The BC Coroners Service (BCCS) notes many fatalities in motor vehicle incidents are preventable in latest data released Thursday.
The service says 34 per cent of deaths in B.C. between 2008 and 2016 found drugs and/or alcohol were involved.
The report also says 29 per cent of drivers and passengers that died in crashes between 2011 and 2016 were not using a restraint, defined as either a seat belt or child car-seat strap.
Less than half of all males that died in that time, 49 per cent, used a restraint, while 35 per cent did not and it’s unknown in 16 per cent of male deaths if a restraint was used.
The report shows 71 per cent of women killed in motor vehicle incidents did wear a restraint, compared to 18 per cent that did not and 11 per cent unknown.
The BCCS says there were 314 motor vehicle deaths in B.C. in 2018, and increase from the 299 recorded in 2017 but below the annual average of 326 over the past decade.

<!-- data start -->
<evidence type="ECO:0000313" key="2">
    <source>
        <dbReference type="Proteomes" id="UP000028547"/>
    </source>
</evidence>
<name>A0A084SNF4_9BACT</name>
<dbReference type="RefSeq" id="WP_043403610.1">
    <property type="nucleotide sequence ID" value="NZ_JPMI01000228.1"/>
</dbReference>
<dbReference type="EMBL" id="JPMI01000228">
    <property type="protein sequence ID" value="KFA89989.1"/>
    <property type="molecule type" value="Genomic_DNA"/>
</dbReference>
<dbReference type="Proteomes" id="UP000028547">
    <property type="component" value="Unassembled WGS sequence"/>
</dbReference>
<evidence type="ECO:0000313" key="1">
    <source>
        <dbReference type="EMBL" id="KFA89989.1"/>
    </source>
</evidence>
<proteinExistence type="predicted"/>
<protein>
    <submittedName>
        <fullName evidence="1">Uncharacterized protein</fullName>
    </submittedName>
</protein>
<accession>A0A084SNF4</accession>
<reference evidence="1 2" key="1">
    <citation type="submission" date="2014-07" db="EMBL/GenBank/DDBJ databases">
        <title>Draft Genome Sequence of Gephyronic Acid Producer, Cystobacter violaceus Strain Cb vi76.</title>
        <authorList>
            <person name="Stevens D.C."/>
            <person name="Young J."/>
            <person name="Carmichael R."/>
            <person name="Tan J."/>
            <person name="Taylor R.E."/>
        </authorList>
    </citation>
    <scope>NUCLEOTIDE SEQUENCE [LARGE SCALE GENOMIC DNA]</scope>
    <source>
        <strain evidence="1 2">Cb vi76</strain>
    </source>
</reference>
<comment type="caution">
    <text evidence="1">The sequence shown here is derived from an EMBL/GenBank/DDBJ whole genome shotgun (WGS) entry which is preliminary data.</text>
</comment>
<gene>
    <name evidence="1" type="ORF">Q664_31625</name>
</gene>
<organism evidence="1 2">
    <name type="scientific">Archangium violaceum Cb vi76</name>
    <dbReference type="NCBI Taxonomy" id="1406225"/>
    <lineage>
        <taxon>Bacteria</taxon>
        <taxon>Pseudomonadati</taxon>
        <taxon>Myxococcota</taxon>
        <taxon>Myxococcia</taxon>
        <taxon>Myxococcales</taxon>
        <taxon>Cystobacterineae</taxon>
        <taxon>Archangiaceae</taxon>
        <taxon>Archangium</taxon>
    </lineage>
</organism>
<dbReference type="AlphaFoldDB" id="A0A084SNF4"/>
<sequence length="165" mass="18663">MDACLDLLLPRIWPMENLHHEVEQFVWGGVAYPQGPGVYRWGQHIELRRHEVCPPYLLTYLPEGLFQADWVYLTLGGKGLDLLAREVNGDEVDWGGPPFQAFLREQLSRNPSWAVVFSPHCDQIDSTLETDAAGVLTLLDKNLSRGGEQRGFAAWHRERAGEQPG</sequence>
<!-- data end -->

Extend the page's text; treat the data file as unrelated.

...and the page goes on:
Forty-nine of the 314 motor vehicle deaths in the province last year were on Vancouver Island, third highest by health authority in B.C. behind the Interior (111) and Fraser (77) regions.
HIGHEST NUMBER OF MOTORCYCLISTS KILLED IN 2018
The BCCS also updated its motorcycle-involved fatality report and says there were 51 motorcyclists killed last year, the highest annual total for the past decade.
There were 34 motorcyclists killed in 2017 in B.C.
From 2009 to 2018, the majority of motorcyclists who died were male at 91 per cent.
Thirteen motorcyclists were killed on Vancouver Island in 2018.
More than 40 per cent of motorcyclist deaths in B.C. came on either Saturday or Sunday, and 56 per cent over summer months.